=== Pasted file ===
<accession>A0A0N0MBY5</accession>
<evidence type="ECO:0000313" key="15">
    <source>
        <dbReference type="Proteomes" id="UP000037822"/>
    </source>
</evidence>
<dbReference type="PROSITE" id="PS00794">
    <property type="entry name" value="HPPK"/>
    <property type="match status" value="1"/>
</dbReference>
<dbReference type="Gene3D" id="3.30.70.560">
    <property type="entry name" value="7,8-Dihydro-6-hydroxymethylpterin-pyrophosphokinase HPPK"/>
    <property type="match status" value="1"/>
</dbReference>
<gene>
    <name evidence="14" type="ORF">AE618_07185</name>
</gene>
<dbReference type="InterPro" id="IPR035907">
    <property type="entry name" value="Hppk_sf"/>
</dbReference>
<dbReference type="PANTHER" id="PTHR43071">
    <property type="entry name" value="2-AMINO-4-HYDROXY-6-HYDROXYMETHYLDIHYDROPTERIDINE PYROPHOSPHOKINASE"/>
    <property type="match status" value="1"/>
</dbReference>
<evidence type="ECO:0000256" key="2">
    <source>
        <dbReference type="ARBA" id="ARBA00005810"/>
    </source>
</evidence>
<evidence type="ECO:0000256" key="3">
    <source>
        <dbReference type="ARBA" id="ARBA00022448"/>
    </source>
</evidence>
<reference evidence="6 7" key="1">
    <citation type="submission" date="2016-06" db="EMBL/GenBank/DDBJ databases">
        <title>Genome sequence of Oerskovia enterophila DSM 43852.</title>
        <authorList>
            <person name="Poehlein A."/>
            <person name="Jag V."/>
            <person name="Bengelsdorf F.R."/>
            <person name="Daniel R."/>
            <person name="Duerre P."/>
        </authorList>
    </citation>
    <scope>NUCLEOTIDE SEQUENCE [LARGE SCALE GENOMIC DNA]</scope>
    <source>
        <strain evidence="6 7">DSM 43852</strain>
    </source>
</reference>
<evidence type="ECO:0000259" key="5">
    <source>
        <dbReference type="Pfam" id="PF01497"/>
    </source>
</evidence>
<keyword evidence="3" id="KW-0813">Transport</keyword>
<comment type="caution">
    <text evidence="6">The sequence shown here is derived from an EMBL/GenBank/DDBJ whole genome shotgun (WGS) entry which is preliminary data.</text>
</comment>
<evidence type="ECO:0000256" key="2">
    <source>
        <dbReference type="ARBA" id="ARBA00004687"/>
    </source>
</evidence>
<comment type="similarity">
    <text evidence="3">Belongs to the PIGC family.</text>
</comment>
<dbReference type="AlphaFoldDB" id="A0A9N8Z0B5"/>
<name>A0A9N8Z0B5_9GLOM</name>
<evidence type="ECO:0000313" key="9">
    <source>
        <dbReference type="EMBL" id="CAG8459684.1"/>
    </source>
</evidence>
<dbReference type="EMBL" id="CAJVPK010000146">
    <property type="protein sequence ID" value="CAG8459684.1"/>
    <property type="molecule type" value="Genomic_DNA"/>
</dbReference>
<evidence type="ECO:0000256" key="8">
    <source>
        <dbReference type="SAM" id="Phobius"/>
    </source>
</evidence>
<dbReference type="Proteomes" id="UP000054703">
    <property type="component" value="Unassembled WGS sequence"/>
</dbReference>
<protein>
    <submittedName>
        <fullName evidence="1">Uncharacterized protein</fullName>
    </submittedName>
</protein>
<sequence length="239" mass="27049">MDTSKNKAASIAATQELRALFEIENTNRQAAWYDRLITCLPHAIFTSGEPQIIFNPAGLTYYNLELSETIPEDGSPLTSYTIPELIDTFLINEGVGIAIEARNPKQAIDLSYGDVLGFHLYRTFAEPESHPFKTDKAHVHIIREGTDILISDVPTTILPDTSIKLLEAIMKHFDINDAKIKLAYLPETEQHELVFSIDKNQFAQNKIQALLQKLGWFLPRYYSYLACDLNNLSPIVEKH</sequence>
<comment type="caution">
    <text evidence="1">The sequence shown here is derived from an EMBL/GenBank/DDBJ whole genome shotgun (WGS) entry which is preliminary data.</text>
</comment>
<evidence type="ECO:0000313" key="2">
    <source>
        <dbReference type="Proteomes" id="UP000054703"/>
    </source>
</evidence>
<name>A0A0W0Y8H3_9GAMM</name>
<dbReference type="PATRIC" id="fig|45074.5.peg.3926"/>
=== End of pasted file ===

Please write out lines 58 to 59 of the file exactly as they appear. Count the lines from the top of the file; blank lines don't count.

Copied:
    <text evidence="6">The sequence shown here is derived from an EMBL/GenBank/DDBJ whole genome shotgun (WGS) entry which is preliminary data.</text>
</comment>